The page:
The simplest form of cable has two insulated conductors twisted together to form a unit. Such un-jacketed cables with two (or more) conductors are used only for extra low voltage signal and control applications such as doorbell wiring.
Note added at 1 day 6 hrs (2018-07-17 14:34:24 GMT)
In order to learn, how main switch, circuit breakers and internal wiring is interconnected, please read the following articles:
This unit would be an isolating switch (Load break switch) only and not a circuit breaker. A circuit breaker is designed to automatically open the circuit under an overload or short circuit situation. An isolating switch is a manually operated device to open and close the circuit and will not switch off automatically under overload situation
The Main Switch is just that. The "Big Daddy" switch that turns the power off to the whole of the electrical installation. The rating of the Main Switch refers to how much current it can switch. It normally doesn't have any overload protection capabilities. The Supply Authority will have their fuses between the consumers mains (the wires coming into your place) and the Main Switch as protection against catastrophic overload.
After the Main Switch, power is distributed to the various circuits (lights, power, air conditioning, hot water etc) which are each protected by fuses, or more commonly these days by circuit breakers or combined circuit breaker/RCDs (residual current devices or "safety switches").
A distribution board (also known as panelboard, breaker panel, or electric panel) is a component of an electricity supply system that divides an electrical power feed into subsidiary circuits, while providing a protective fuse or circuit breaker for each circuit in a common enclosure. Normally, a main switch, and in recent boards, one or more residual-current devices (RCD) or residual current breakers with overcurrent protection (RCBO), are also incorporated.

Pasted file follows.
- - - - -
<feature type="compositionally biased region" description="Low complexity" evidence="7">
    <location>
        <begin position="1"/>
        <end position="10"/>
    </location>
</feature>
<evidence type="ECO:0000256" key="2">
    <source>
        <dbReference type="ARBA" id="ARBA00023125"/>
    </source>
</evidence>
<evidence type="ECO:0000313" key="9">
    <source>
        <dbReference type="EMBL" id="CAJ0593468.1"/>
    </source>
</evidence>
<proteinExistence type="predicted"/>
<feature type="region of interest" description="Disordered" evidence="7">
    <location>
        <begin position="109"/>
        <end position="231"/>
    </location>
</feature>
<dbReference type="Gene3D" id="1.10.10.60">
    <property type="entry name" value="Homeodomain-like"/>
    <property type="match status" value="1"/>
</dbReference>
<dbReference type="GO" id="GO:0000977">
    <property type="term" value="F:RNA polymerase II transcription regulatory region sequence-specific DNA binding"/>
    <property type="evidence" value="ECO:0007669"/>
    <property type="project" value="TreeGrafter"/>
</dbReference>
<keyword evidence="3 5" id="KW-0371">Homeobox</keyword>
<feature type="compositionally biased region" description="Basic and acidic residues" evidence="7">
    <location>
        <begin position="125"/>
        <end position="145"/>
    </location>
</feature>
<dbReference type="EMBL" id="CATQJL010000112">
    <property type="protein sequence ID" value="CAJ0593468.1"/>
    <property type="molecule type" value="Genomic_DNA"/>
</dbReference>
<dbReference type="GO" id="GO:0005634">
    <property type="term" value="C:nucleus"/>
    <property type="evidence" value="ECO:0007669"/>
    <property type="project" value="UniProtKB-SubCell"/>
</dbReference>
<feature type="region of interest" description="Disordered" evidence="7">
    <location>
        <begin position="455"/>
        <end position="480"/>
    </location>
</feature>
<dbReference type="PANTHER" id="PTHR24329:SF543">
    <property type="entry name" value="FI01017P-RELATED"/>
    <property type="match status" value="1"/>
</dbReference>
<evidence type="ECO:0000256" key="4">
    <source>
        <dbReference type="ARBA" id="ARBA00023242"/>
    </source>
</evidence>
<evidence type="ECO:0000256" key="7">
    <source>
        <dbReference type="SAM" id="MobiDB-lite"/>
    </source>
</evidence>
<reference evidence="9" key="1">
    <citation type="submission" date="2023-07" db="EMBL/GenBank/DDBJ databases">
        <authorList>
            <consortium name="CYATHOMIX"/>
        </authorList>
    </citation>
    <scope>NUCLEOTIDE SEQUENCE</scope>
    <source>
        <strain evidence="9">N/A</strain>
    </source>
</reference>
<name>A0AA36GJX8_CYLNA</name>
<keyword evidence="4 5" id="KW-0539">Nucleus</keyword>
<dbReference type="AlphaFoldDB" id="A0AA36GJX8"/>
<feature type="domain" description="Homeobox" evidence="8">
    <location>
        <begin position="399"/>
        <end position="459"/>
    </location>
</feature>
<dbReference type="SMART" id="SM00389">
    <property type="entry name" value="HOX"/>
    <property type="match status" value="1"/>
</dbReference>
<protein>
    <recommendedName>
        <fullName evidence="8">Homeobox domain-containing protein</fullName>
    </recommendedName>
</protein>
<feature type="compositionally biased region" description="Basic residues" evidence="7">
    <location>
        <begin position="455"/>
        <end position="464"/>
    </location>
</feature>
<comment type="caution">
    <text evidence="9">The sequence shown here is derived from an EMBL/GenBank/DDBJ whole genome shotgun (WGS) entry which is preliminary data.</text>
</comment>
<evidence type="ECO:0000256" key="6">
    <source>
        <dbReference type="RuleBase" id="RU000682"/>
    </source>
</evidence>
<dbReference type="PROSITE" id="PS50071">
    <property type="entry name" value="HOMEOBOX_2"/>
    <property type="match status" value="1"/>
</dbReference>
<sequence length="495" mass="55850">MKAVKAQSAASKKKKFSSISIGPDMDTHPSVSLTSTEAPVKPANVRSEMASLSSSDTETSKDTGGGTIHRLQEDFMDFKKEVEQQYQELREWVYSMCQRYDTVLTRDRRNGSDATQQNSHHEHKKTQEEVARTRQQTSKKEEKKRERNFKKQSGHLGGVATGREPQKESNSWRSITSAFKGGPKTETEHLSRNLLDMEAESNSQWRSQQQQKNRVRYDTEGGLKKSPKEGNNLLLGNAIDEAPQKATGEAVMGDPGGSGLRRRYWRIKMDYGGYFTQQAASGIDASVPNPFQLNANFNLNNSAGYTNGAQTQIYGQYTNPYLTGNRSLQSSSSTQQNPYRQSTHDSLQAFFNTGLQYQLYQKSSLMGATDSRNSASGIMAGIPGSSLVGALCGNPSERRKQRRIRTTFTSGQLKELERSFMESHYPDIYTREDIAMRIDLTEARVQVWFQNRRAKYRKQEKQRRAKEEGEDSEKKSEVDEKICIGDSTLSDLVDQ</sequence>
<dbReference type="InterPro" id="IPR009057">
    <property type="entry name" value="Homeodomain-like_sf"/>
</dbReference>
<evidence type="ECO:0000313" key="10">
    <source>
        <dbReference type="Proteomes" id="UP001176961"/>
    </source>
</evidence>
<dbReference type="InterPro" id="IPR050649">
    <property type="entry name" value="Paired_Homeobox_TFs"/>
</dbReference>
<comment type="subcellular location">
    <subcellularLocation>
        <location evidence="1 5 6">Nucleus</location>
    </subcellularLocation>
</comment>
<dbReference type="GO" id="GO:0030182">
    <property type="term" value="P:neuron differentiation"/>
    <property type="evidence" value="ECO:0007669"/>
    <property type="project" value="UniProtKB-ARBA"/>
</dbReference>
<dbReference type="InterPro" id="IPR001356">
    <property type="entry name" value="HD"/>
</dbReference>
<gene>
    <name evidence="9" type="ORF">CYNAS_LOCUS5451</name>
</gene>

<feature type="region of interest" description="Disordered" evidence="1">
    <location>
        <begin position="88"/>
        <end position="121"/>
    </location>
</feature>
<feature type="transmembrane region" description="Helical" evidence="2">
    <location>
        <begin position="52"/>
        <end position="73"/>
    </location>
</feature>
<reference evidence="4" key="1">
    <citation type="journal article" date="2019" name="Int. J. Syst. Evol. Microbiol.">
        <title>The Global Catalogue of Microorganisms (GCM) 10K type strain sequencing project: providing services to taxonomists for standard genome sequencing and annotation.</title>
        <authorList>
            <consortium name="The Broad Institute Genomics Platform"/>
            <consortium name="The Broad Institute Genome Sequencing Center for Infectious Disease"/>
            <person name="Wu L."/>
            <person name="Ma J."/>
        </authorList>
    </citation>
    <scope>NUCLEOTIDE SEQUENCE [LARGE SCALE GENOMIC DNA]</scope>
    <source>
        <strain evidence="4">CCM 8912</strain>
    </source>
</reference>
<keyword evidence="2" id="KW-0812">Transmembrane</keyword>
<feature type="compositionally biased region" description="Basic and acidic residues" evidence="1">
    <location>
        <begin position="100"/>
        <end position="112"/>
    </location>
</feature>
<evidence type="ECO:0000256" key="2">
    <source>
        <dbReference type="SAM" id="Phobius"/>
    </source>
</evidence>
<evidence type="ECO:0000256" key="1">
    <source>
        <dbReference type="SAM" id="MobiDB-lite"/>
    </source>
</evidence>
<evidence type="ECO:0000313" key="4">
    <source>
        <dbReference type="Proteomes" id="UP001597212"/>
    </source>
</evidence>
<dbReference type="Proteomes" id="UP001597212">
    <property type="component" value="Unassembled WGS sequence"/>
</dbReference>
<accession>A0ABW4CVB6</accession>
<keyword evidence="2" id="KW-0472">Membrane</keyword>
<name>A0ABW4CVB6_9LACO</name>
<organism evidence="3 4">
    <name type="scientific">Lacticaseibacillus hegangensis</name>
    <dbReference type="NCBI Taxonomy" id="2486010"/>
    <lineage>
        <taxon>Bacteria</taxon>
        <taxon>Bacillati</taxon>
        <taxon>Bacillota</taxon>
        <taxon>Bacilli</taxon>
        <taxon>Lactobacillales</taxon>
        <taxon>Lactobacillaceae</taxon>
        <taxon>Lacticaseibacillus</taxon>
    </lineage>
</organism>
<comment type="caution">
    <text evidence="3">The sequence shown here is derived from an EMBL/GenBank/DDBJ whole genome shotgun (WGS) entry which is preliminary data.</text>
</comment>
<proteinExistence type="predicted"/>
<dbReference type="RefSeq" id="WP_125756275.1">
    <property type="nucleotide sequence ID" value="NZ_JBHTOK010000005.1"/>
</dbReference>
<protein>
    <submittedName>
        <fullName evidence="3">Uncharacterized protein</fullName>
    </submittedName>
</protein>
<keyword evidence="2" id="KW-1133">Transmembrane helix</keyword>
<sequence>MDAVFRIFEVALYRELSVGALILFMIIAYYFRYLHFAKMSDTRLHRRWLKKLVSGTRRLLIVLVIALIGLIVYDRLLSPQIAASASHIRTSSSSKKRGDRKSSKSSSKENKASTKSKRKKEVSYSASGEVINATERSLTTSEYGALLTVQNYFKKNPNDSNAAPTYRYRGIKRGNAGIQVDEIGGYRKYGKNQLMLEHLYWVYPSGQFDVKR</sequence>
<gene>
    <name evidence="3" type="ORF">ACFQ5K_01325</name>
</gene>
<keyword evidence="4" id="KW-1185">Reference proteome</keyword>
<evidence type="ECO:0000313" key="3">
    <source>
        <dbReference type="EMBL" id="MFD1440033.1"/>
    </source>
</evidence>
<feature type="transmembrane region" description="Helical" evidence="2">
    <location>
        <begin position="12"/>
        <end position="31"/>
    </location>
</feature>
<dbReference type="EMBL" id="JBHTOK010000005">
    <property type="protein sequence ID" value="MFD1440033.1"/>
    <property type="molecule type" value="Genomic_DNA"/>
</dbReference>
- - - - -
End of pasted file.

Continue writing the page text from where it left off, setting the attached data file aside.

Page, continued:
The photograph to the right shows the interior of a residential service panelboard manufactured by General Electric. The three service conductors—two 'hot' lines and one neutral—can be seen coming in at the top. The neutral wire is connected to the neutral busbar to the left with all the white wires, and the two hot wires are attached to the main breaker. Below it are the two bus bars carrying the current between the main breaker and the two columns of branch circuit breakers, with each respective circuit's red and black hot wires leading off. Three wires (hot black, neutral white, and bare ground) can be seen exiting the left side of the enclosure running directly to a NEMA 5-15 electrical receptacle with a power cord plugged into it. The incoming bare, stranded ground wire can be seen near the bottom of the neutral bus bar.
This picture shows the interior of a typical distribution panel in the United Kingdom. The three incoming phase wires connect to the busbars via a main switch in the centre of the panel. On each side of the panel are two busbars, for neutral and earth. The incoming neutral connects to the lower busbar on the right side of the panel, which is in turn connected to the neutral busbar at the top left. The incoming earth wire connects to the lower busbar on the left side of the panel, which is in turn connected to the earth busbar at the top right.
The main distribution board in an installation will also normally provide a main switch (known as an incomer) which switches the phase and neutral lines for the whole supply.
(To enlarge, please click with the right mouse button on the illustrations)
| Johannes Gleim|
Local time: 10:16
Specializes in field
Native speaker of: German
PRO pts in category: 367